I had a creative writing teacher in college. He taught poetry. He was tall and bearded and very sad. But, he liked my poems (which were terrible). And, so, here he is.
He talked about word choice, the importance of being concise and precise. He talked about discipline. It could have just as easily been a marketing course about messaging. Except it was actually interesting.
There are times when two words are similar, but shouldn’t be used interchangeably. His example was the word “stone.” In a thesaurus, “stone” and “rock” are synonymous. But, they aren’t, really. When you mean “stone,” you would never say “rock.” Bob Dylan suggests the difference:
“But is your heart made of stone, or is it lime. Or is it just solid rock?”
How a word sounds matters. Sound effects changes in meaning. Stone starts soft with the “s” and finishes soft with the “n” that lingers. It is smooth and liquid. In contrast, rock starts rougher and ends with the abrupt “ck.” It is jagged.
It matters even in made up words. Esso spent millions of dollars to become Exxon. In part because it sounds stronger, more authoritative.
Do you associate stones with diamonds? Do you associate rocks with gravel? Stones with Mick Jagger and Rock with Van Halen? Do you get stoned? Do you purchase crack rocks? What are your associations? It is also helpful to ask what secondary meanings someone who thinks very differently from you has.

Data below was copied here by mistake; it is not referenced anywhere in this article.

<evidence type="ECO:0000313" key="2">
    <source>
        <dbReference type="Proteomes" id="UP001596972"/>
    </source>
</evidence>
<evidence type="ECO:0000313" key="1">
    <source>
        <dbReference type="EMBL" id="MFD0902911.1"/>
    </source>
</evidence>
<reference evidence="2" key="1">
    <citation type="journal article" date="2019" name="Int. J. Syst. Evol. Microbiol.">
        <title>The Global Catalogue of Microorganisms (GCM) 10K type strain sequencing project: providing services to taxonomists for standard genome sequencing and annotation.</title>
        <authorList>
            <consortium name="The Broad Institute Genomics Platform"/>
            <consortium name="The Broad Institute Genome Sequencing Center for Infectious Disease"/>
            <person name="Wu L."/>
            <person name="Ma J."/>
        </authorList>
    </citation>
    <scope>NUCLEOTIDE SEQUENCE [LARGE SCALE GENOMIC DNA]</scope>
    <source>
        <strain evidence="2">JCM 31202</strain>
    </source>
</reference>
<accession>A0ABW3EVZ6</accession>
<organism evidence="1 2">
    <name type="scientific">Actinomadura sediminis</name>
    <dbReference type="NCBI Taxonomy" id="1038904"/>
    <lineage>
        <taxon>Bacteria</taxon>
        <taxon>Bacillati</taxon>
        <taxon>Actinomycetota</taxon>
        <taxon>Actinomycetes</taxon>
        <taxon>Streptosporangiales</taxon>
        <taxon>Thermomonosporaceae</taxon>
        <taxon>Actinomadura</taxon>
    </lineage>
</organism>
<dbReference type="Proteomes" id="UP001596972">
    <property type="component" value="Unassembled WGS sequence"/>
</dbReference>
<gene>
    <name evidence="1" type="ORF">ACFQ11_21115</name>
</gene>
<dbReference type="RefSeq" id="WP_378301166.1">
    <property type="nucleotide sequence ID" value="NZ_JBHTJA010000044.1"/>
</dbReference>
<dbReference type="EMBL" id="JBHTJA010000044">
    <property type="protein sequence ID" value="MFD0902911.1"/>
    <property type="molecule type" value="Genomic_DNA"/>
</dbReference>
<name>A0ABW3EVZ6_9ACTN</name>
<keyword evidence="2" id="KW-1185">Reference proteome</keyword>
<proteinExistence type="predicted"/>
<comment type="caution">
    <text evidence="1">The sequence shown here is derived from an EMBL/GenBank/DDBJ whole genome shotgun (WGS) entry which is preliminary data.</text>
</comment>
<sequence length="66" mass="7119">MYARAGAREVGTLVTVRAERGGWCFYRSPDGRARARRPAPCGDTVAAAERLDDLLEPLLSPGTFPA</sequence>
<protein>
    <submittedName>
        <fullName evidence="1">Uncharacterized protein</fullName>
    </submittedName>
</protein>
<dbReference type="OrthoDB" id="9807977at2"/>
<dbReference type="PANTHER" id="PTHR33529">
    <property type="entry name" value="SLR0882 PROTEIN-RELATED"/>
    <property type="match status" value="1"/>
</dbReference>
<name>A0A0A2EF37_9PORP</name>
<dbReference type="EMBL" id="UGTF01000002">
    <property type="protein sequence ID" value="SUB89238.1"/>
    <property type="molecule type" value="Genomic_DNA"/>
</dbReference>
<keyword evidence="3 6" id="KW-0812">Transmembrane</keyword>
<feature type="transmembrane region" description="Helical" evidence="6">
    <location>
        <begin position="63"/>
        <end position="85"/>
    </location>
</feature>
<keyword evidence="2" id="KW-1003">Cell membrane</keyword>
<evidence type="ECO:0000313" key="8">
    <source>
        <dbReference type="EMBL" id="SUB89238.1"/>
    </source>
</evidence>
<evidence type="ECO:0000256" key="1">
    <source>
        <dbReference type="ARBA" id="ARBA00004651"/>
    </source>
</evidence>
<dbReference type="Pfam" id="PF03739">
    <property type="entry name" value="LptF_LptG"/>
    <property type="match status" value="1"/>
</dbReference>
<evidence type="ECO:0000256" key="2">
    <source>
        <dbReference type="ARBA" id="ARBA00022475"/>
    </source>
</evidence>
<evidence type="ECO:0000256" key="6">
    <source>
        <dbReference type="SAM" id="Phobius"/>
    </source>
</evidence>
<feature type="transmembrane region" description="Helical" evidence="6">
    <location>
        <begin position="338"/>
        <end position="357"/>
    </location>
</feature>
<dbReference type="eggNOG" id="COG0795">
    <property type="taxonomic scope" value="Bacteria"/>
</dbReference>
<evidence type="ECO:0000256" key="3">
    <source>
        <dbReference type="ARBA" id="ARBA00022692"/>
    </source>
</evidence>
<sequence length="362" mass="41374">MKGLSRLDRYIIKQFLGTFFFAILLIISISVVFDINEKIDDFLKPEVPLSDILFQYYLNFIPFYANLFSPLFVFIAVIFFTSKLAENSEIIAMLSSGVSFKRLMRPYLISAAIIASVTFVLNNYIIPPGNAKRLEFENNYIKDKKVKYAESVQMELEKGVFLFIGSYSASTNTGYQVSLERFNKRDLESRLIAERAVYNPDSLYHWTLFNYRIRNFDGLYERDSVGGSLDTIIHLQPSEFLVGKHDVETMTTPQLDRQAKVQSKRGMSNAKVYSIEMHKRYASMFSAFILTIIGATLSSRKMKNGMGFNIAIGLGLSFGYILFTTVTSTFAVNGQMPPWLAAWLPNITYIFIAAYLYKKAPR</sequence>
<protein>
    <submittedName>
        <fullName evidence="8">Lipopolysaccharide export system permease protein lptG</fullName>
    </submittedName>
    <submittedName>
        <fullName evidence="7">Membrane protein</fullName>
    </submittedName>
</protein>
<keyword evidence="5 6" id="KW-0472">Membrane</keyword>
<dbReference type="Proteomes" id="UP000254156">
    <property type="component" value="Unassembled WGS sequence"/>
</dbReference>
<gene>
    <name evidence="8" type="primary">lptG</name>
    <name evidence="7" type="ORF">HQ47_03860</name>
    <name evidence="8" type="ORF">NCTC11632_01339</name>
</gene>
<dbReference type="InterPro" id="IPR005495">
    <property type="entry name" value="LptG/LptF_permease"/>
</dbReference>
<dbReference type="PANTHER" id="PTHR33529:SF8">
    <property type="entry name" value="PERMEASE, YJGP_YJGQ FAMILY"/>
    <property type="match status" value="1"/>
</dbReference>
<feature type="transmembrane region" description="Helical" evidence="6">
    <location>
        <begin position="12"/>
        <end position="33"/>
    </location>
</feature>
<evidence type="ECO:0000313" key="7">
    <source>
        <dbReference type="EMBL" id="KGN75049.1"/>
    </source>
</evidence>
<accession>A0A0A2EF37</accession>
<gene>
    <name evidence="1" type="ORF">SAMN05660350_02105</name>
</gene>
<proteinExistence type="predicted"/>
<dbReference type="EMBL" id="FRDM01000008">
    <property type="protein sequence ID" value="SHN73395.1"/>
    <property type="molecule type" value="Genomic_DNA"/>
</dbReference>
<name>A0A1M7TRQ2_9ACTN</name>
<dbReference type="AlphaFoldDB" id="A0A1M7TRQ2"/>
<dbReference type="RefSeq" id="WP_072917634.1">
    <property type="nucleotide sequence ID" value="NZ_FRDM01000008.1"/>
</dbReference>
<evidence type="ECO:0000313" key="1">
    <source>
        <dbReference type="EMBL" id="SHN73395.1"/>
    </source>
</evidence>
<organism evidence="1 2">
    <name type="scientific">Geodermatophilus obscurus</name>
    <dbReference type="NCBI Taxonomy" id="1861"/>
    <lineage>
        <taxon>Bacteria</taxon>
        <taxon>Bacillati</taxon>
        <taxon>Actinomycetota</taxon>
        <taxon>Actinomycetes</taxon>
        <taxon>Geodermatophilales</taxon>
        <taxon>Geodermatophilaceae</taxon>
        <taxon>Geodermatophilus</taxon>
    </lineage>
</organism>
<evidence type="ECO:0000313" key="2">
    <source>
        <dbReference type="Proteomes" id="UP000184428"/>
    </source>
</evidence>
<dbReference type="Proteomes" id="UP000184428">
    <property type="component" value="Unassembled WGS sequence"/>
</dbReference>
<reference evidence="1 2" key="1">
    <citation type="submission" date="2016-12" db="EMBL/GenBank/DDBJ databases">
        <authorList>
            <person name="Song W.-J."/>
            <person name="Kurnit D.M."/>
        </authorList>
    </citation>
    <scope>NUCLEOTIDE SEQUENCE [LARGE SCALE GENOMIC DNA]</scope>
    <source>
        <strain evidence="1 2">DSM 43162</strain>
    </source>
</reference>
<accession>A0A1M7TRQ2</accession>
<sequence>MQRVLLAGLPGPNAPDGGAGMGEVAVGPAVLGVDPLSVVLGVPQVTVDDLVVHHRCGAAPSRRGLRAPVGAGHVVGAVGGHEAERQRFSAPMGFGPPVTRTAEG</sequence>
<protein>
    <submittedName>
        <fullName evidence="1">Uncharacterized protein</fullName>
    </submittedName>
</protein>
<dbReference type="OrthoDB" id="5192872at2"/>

History is similar to culture, but has such breadth it gets its own category. Do you want to associate more with the Rosetta Stone or with Plymouth Rock? Stonehenge or Rock of Gibraltar? Do you hear, “He who is without sin cast the first stone?” Or, “Upon this Rock I will build my church?” It matters.
It is common for designers to talk about shades of colors. And, we humor them. But we don’t often discuss how words have shades of meaning. And, just as some people have a knack for seeing subtlety in color, some people are good with branding language.